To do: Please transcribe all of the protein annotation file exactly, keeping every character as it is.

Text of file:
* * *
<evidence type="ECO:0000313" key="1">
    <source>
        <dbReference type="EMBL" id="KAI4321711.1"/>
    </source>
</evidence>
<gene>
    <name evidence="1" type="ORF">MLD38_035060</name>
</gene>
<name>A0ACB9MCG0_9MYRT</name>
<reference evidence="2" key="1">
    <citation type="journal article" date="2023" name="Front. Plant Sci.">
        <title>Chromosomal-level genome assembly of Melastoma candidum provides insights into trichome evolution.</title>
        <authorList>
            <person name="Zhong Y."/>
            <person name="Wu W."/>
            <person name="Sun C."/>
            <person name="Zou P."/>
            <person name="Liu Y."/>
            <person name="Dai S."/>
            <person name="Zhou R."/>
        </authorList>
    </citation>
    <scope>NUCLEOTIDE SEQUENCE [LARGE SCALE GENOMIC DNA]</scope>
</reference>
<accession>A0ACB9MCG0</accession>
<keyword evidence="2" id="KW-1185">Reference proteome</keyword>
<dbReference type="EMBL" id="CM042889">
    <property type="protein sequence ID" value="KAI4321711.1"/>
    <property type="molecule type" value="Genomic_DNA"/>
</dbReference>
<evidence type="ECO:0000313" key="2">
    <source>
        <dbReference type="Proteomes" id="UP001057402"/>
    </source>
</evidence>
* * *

<evidence type="ECO:0000313" key="1">
    <source>
        <dbReference type="EMBL" id="KAI4321711.1"/>
    </source>
</evidence>
<gene>
    <name evidence="1" type="ORF">MLD38_035060</name>
</gene>
<name>A0ACB9MCG0_9MYRT</name>
<reference evidence="2" key="1">
    <citation type="journal article" date="2023" name="Front. Plant Sci.">
        <title>Chromosomal-level genome assembly of Melastoma candidum provides insights into trichome evolution.</title>
        <authorList>
            <person name="Zhong Y."/>
            <person name="Wu W."/>
            <person name="Sun C."/>
            <person name="Zou P."/>
            <person name="Liu Y."/>
            <person name="Dai S."/>
            <person name="Zhou R."/>
        </authorList>
    </citation>
    <scope>NUCLEOTIDE SEQUENCE [LARGE SCALE GENOMIC DNA]</scope>
</reference>
<accession>A0ACB9MCG0</accession>
<keyword evidence="2" id="KW-1185">Reference proteome</keyword>
<dbReference type="EMBL" id="CM042889">
    <property type="protein sequence ID" value="KAI4321711.1"/>
    <property type="molecule type" value="Genomic_DNA"/>
</dbReference>
<evidence type="ECO:0000313" key="2">
    <source>
        <dbReference type="Proteomes" id="UP001057402"/>
    </source>
</evidence>